Marianne falls in love with con man Valentine who uses their relation to get her father's endorsement on a money-raising scheme. He runs off with the money and Marianne, later dumping her. ... See full summary »
Mississippi belle Isabelle and her hard-headed, quick-tempered Jersey fiancé Henry arrive at an Italian speakeasy in New York. They meet an amiable retired judge there, but Henry's back is up immediately anyway. Henry leaves as his car is parked illegally. Isabelle likes the opera, and it happens that her favourite singer, Di Ruvo, is a bar patron that evening. "Gus", as he prefers to be known, is very charming. Henry returns to find the pair dancing. A row ensues; Henry leaves. Isabelle accepts Gus's offer to retire to his apartment even though he warns her his intentions are "strictly dishonourable". But Henry has told Officer Mulligan that Isabelle has been "kidnapped by villains"... Written by
Natalie Moorhead (Lilli) and Joseph W. Girard (Officer) are in studio records for their roles, but never appear. Lilli is often on the phone but since her voice is never heard, she is omitted from the cast list. See more »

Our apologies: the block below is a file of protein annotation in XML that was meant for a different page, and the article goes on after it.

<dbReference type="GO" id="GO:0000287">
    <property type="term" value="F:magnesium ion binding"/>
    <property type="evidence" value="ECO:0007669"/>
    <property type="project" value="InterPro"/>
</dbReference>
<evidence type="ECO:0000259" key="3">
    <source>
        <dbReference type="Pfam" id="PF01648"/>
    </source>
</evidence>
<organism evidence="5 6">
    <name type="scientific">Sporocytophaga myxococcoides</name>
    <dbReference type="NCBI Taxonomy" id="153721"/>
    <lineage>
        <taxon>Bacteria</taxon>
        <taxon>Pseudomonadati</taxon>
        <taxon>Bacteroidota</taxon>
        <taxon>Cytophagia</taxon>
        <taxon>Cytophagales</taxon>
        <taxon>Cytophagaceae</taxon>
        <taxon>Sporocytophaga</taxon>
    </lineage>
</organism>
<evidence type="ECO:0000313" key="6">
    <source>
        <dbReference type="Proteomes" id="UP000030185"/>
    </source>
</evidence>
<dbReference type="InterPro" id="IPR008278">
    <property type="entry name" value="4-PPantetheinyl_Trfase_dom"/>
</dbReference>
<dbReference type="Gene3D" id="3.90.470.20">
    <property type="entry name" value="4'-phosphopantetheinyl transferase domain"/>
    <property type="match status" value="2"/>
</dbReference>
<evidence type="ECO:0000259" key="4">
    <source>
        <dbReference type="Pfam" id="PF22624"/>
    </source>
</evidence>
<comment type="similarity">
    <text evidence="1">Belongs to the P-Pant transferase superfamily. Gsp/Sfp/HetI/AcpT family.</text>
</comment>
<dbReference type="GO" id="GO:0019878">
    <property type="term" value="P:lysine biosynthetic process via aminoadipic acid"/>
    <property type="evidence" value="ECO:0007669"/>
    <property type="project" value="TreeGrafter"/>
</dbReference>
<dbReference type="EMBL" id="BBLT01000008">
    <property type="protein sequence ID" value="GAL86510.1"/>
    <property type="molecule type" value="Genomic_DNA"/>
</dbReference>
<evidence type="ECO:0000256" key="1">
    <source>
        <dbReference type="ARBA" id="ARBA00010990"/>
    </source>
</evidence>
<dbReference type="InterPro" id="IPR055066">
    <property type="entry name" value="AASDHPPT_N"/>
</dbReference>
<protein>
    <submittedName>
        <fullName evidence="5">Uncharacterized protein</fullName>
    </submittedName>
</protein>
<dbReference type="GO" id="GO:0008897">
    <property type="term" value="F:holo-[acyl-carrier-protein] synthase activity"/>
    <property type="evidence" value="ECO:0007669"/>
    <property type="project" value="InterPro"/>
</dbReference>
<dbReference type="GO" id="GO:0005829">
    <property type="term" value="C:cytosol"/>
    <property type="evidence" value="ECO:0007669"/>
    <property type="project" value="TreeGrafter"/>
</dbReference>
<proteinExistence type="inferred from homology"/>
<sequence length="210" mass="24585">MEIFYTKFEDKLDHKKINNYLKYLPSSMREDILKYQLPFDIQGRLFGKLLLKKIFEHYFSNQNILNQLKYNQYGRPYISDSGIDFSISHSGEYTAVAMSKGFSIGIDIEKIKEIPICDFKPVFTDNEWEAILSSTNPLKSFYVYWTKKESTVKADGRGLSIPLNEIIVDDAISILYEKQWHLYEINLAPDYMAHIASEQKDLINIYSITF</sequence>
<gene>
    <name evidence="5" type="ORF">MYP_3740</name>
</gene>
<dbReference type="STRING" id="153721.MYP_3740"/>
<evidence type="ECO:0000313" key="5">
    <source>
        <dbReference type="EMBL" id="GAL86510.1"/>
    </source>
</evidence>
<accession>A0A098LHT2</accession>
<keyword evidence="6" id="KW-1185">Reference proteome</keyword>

Amusing and sophisticated -- Preston Sturges' first big hit.
A near-verbatim filming of Preston Sturges' 1929 Broadway hit, this is a surprisingly assured and technically polished film for one made just a couple of years into the sound era. Paul Lukas is a perfect Gus, and Sidney Fox makes a wonderfully sexy southern minx. Lewis Stone's turn as a (somewhat) drunken Judge is particularly fun for those who know him mainly as that paragon of sobriety, Judge Hardy. Though it lacks the genius of Surges' self-directed screenplays, this one is charming and human, and a must for the serious Sturges fan -- though it's not easy to find (I saw a rare screening last fall at the L.A. County Museum of Art).
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